I’m thinking about all this stuff now because Mr C is away for two weeks. He’s due back in a few days and I am so glad of that. Two weeks has felt like an eternity. And it’s not because I’ve had to be the sole parent and that’s been really hard. It’s hard, but not unmanageable. It’s a fantastic feeling to love my husband as a man, a partner and a father to my children. It is the most fully-rounded, complete feeling I’ve ever known.

Starting a family, especially so soon after we met and married, has been stressful to say the least. Having children is stressful in general, let’s face it. And it’s been a massive learning curve for us, particularly because we were simultaneously learning about each other and how we relate. We’ve had some huge changes as well, with not only moving to Australia but feeling completely unsettled the whole time and moving interstate twice. We’ve renovated and sold a house, persevered through numerous bouts of stressful unemployment and problems with work, and now we’re having our second child. We have managed. And not just managed but actually come through it all much stronger than we ever were before.

I am missing Mr C like I’d miss a limb. The Dude is too, desperate to drive to the airport, suggesting daddy is about to walk through the door, that he’s ‘back now’. While the missing is painful, it’s also joyful; I am so grateful for it. I am grateful to feel so deeply, so genuinely about another person in the world. This is new for me and oh so profound.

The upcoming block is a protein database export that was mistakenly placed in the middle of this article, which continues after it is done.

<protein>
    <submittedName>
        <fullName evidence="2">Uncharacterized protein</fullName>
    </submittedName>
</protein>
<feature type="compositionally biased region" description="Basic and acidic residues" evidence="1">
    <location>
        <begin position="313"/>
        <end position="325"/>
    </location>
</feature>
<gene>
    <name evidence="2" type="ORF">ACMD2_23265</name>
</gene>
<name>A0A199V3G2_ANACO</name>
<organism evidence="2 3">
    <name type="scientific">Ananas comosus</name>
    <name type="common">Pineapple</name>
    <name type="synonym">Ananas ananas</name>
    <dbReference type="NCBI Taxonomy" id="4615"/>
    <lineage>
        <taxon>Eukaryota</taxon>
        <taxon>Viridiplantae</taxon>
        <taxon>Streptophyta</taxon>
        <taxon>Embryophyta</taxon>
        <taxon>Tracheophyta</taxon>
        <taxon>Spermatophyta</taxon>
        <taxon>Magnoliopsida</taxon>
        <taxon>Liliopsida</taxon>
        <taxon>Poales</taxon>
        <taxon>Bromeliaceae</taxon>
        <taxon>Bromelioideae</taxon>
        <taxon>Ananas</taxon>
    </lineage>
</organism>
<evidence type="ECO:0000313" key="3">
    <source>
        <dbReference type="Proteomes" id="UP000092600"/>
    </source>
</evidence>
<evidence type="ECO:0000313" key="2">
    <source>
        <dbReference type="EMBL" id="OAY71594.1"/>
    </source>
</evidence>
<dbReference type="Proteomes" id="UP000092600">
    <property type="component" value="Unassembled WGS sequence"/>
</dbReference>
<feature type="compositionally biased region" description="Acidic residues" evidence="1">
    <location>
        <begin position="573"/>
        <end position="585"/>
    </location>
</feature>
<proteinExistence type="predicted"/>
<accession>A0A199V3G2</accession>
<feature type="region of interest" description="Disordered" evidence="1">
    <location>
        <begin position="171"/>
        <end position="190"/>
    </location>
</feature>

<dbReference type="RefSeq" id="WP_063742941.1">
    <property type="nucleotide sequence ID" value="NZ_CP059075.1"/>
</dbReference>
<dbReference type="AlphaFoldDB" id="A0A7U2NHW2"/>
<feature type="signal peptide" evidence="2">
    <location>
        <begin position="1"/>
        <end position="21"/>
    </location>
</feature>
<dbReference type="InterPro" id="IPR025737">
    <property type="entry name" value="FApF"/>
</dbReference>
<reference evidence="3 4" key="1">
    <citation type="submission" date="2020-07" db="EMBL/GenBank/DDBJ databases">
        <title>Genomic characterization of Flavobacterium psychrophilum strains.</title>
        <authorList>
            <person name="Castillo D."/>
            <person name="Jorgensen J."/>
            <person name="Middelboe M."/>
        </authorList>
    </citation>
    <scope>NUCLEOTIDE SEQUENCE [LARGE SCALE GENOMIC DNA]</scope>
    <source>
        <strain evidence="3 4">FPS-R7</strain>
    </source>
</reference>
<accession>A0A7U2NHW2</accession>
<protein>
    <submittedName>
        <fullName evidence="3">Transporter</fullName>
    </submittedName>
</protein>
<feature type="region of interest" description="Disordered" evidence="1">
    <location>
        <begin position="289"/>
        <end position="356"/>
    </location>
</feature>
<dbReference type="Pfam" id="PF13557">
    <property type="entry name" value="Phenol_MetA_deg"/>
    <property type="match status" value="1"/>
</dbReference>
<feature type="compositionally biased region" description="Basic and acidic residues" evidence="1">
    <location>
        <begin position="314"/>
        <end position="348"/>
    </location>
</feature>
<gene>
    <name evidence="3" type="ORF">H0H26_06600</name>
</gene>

Love and happiness

Here I am blogging at 10:03pm on New Year’s Eve. I wasn’t aware until a few hours ago but apparently this is the kind of thing that people with 19-month-olds do at New Year’s. I am, however, drinking a gin and tonic and have found an episode of Sex and the City to put on that I’ve seen a hundred million times. Party time or what?!

No, seriously, I must first apologise to anyone wondering (probably no one!) for not posting in a while. It was near impossible while we were overseas – no time and no computer – and since we’ve been back it’s just been go go go, Christmas and now New Year. Secondly, I’m planning a whole series of posts around our trip and all the topics around travelling with a young child, visiting family, being a tourist, being an expat and finding home all over again, so stay tuned for all that. I’m also thinking a lot about a lovely comment from an even lovelier friend, Ms Lulu, and where my blog is headed. I’m pretty bad at being organised and focused about marketing my blog, that’s not really my thing, but I would like to write more and I kind of hope it’s interesting. At least I’d like to make it more interesting. So I’m feeling better about my stream-of-consciousness style and I’m not shying away from ‘mummy’ posts about all things baby and child. As the Cranberries said, ‘everyone else is doing it so why can’t we?’